NASCAR’s first newspaper beat writer named Squier-Hall Award winner

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Tom Higgins, a Charlotte Observer reporter that is credited as the first newspaper beat writer to cover the entire NASCAR schedule, has been named the recipient of the 2015 Squier-Hall Award for NASCAR Media Excellence.

Higgins, who retired in 1997, will be honored during the 2015 NASCAR Hall of Fame induction ceremonies on Jan. 30 and be part of an exhibit in the Hall of Fame.

He was part of a group of eight nominees that were up for the Squier-Hall Award, which is named for NASCAR broadcasting legends Ken Squier and Barney Hall.

While beginning his career in 1957 with the Canton (N.C.) Enterprise, Higgins started covering motorsports as a writer for the Asheville (N.C.) Times. In 1964, he moved to the Observer to cover the outdoors, but soon started to follow the stock car circuit as well.

“Tom Higgins helped establish what it means to be a NASCAR beat reporter,” said NASCAR Chairman and CEO Brian France in a statement. “For more than five decades, his words have told the story of NASCAR, and the people and emotions that define the sport.

“He has been much more than a reporter to those in the NASCAR industry – serving as friend and confidant to competitors, administrators and his fellow journalists.”

Higgins is also a recipient of multiple other awards pertaining to racing media, including the International Motorsports Hall of Fame’s Henry T. McLemore Award (1980) and the NMPA’s George Cunningham Award (1987). Additionally, he was NASCAR’s Bill France Award of Excellence winner in 1996.

These days, Higgins continues to write columns on motorsports from the nostalgia perspective for both the Observer and its racing site, ThatsRacin.com.

April 5 in Motorsports History: Alex Zanardi’s amazing Long Beach rally

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Alex Zanardi entered the Long Beach Grand Prix on April 5, 1998 as the race’s defending champion and the series’ defending champion.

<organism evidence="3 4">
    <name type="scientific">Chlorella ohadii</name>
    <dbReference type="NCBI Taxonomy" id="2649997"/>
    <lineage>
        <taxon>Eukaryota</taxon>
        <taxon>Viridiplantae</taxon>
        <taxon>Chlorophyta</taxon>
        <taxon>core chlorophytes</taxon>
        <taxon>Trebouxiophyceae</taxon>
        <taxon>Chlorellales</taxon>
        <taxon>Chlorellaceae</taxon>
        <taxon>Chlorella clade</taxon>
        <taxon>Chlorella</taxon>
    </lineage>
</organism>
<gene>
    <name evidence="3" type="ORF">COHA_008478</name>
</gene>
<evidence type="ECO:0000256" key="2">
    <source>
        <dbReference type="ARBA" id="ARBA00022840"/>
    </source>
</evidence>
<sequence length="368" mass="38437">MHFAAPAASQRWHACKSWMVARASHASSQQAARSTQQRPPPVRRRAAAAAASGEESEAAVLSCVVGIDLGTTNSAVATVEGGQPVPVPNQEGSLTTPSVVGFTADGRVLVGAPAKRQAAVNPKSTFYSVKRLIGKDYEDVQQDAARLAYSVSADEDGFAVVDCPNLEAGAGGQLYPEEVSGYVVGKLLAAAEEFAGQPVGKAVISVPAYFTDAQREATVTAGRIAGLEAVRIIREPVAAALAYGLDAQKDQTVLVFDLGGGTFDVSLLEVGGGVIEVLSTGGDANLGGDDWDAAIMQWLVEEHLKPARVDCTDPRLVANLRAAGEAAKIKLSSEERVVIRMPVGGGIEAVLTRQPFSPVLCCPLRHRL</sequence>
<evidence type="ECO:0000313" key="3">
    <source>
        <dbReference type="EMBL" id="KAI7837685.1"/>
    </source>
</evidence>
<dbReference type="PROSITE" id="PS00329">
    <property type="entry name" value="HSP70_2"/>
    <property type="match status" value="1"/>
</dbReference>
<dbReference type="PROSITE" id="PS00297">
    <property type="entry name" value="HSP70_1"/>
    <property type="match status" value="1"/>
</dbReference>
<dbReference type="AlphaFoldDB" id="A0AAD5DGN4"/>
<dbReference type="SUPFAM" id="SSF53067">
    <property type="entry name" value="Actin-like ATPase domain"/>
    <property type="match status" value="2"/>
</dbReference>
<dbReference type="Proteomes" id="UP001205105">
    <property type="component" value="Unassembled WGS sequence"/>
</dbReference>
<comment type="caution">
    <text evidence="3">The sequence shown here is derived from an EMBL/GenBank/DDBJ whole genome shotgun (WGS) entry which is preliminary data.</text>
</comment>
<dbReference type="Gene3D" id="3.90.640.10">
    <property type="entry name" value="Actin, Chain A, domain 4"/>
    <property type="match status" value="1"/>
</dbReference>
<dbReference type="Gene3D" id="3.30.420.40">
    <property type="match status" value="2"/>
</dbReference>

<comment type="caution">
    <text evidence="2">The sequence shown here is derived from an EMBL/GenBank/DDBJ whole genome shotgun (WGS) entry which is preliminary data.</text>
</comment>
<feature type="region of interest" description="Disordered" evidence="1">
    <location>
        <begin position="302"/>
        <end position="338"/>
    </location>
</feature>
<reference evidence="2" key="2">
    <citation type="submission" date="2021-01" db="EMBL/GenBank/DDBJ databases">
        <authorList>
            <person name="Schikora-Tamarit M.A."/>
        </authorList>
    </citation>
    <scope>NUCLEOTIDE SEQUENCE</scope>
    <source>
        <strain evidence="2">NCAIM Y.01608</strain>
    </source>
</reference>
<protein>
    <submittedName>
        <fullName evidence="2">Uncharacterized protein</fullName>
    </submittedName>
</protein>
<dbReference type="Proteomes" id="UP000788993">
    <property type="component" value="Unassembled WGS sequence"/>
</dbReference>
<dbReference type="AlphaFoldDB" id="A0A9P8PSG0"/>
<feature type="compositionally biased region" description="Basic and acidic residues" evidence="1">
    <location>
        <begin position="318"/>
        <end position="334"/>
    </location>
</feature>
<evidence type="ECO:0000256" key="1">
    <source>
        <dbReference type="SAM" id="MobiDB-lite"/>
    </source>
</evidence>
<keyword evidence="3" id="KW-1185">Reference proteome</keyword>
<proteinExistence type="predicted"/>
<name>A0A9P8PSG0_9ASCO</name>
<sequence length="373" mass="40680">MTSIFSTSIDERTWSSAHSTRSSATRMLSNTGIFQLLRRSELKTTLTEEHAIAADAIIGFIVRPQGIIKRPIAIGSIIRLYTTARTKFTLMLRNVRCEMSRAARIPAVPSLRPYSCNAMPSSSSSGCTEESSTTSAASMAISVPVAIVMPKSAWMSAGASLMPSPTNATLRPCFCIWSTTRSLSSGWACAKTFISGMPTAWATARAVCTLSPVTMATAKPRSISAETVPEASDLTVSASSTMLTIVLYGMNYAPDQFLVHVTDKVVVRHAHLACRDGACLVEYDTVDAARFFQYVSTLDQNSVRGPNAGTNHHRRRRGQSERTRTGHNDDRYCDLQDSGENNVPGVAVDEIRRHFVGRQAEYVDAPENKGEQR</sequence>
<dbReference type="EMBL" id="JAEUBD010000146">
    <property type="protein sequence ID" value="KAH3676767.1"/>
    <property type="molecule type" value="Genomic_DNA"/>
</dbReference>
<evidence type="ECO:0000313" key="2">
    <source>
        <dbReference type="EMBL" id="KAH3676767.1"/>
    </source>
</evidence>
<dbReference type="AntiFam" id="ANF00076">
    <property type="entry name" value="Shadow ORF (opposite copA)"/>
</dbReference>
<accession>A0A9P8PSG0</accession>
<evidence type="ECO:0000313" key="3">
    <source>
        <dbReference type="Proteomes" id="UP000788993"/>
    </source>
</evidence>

But the Italian didn’t seem a serious contender for much of the 105-lap event. Zanardi started 11th position and lost a lap early when he was involved in a multicar spin in the hairpin.

Alex Zanardi celebrates after winning the 1998 Grand Prix of Long Beach. Photo: Getty Images

But the race was still young, and despite emerging from the incident in 18th place, Zanardi slowly progressed through the field while battling radio problems that made communication difficult with his team.

With five laps remaining, Zanardi passed Dario Franchitti on the backstretch for second place and then focused in on leader Bryan Herta.

With two laps remaining, Zanardi made his move, making a daring pass on the inside of Herta in the Queen’s Hairpin (which no longer exists as the track layout was changed the following year).

The move was reminiscent of Zanardi’s famous last-lap move on the inside of Laguna Seca’s famed Corkscrew in 1996, which deprived Herta of his first CART victory.

Franchitti passed Herta as well, and Zanardi went on to clinch his first victory of the season.

“On a day when everything went wrong, we came back and won,” Zanardi said following the race. “I can’t explain it. It wasn’t until I saw Bryan ahead of me that I ever thought I had a shot at winning. It was amazing. I have no words to describe it.”

Following Long Beach, Zanadri won six more times in 1998 en route to his second and final CART championship.

Also on this date:

1992: Bobby Rahal led from start to finish to win the Valvoline 200 at Phoenix International Raceway. The win was the first of four victories for Rahal during his championship season.

2009: Ryan Briscoe won the Honda Grand Prix of St. Petersburg, the first of three victories for the Aussie in 2009. The race was also the first IndyCar Series on Versus, which was rebranded as NBC Sports Network in 2012.

Follow Michael Eubanks on Twitter @michaele1994